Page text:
A guide for course evaluations
Some ideas to consider
You’ve probably gotten a deluge of emails asking you to fill out course evaluations. You’ve got a lot on your plate right now with finals and such, so here are a few questions to ponder so you can optimize your subject evaluations. You’ve gotta make sure instructors and departments hear your feedback.
Were there enough TAs and LAs for the course? Were the lines at office hours too long? Did psets take forever to be graded and returned? Let ’em know in those evals so they can allot more TAs in the future. This is your chance to help future students out and make sure the class has the resources it needs to do better!
Did the professor have bad handwriting or rely too much on poorly made slides? Make a note of it.
Did you find a certain lecture or recitation technique especially effective? Course evals won’t explode if you provide positive feedback, too, you know, so pass along the good vibes.
Are you a visual learner, and is some class’s approach to chemistry just not cutting it for you? Explain your problems in the comments section.
Did a particular TA do an extra awesome job of explaining concepts to you? Give them a shout out. It’ll make their day, I promise.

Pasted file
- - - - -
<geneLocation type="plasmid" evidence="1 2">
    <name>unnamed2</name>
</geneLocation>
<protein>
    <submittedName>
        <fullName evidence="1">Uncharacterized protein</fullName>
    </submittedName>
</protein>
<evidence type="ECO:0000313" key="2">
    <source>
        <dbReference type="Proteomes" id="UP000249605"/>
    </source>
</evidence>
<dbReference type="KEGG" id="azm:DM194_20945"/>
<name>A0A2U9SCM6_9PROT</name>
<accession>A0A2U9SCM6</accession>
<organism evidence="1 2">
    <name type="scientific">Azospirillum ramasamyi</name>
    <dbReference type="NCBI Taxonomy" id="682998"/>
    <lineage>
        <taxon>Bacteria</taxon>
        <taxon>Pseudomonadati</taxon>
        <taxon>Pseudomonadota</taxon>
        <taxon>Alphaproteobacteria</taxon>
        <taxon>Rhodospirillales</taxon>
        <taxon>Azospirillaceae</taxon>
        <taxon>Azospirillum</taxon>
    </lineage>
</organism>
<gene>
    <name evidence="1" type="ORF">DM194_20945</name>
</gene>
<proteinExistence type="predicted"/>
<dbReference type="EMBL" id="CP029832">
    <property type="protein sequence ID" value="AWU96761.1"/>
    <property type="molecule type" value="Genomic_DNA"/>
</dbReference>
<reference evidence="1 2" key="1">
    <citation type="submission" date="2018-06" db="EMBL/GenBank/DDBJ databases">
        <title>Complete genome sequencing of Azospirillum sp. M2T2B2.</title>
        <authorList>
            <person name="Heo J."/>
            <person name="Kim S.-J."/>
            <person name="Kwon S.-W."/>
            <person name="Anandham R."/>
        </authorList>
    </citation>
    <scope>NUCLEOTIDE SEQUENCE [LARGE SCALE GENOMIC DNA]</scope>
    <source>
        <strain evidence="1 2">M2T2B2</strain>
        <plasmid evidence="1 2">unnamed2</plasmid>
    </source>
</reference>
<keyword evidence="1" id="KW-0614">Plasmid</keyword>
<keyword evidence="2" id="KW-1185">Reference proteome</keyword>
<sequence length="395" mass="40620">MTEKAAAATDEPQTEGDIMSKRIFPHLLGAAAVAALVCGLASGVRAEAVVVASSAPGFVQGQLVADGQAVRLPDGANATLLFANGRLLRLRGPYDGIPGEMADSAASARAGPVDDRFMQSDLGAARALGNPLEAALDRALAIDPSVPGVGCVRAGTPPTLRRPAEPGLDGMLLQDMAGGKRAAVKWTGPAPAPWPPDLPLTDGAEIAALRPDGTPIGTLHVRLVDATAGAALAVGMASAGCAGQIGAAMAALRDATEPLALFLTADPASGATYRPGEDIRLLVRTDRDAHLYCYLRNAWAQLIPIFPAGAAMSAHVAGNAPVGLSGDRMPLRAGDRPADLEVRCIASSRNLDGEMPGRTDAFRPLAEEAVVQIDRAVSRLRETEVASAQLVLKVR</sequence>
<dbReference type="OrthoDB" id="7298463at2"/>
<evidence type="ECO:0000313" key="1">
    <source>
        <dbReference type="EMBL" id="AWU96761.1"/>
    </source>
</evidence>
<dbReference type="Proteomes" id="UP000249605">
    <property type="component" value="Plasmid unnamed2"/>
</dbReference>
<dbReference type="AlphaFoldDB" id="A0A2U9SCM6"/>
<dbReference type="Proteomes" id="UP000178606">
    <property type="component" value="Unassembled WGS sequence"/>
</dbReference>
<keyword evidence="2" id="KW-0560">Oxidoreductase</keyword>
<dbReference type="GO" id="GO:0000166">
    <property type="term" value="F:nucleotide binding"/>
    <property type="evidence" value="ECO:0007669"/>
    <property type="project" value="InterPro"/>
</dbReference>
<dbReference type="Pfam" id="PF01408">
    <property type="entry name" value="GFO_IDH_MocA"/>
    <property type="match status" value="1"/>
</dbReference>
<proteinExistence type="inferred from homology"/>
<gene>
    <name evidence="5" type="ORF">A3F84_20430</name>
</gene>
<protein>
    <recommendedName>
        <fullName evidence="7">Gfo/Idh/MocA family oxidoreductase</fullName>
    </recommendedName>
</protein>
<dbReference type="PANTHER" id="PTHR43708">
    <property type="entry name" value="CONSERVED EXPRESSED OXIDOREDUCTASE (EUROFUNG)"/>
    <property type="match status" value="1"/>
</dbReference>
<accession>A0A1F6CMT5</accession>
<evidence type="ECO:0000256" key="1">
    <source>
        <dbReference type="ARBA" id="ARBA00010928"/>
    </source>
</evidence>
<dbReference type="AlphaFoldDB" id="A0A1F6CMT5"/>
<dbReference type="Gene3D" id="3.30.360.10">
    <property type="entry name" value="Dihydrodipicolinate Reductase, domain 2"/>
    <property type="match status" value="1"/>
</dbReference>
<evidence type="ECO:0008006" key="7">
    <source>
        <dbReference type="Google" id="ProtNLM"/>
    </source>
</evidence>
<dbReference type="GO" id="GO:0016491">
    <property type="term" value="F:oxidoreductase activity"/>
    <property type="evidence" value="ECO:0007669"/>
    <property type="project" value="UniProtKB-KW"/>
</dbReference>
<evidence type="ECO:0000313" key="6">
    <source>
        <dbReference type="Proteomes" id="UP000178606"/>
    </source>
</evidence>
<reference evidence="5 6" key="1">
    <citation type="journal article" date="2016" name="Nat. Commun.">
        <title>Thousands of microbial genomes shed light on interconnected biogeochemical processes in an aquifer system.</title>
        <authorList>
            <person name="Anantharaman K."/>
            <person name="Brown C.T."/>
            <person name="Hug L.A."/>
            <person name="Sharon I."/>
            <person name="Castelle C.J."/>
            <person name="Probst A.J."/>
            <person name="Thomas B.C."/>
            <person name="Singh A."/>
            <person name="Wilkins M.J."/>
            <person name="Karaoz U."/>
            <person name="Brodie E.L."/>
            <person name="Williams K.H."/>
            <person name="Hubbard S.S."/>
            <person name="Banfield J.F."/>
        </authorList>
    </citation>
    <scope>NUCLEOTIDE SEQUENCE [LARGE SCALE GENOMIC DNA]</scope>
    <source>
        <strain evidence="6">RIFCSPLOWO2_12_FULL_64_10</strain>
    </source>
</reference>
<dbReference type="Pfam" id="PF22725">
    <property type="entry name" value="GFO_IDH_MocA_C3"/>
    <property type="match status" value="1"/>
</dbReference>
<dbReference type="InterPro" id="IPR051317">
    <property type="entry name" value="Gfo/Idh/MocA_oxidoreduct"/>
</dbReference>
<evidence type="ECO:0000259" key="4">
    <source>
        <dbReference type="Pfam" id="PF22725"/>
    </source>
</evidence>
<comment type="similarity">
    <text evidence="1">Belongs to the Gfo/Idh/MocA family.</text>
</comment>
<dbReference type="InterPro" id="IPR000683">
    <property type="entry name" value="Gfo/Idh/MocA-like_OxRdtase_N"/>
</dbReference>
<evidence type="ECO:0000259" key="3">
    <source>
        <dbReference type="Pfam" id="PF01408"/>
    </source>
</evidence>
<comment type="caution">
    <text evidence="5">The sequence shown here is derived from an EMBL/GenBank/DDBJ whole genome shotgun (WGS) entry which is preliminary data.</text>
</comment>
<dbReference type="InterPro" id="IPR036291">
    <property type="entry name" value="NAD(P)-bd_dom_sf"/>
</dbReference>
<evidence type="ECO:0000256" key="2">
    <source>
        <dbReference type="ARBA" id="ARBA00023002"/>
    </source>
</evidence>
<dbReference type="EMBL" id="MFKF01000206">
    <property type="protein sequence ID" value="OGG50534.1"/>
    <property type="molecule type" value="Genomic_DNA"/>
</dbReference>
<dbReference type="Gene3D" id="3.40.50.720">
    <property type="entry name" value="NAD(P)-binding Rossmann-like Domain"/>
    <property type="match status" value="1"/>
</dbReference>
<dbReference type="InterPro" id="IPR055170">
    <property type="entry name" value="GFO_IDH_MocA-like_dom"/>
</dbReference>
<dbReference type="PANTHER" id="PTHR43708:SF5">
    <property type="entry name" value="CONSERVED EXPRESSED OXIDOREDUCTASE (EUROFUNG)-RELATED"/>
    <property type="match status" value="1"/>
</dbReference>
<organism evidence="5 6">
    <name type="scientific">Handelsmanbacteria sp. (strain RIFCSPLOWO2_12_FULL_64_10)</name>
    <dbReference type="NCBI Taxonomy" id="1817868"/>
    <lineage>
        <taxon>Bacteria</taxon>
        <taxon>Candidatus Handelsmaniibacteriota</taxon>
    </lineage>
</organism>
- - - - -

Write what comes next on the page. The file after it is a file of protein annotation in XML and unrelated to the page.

Sometimes it can be hard to remember all the feedback you might have for a course at the end of the semester. One strategy I’ve adopted is to start a Google Doc, and as soon as something noteworthy — good or bad — happens in a class, I make notes that I’ll copy-paste into my evaluations at the end of term. That way, the feedback is fresh, and it saves me time at the end of the term while still allowing me to submit useful feedback. This method can be a good cathartic tool, too, after something unfortunate happens in a class like a bad interaction with a TA or an unfair exam. Go to the Doc and write it all out. I highly recommend this strategy.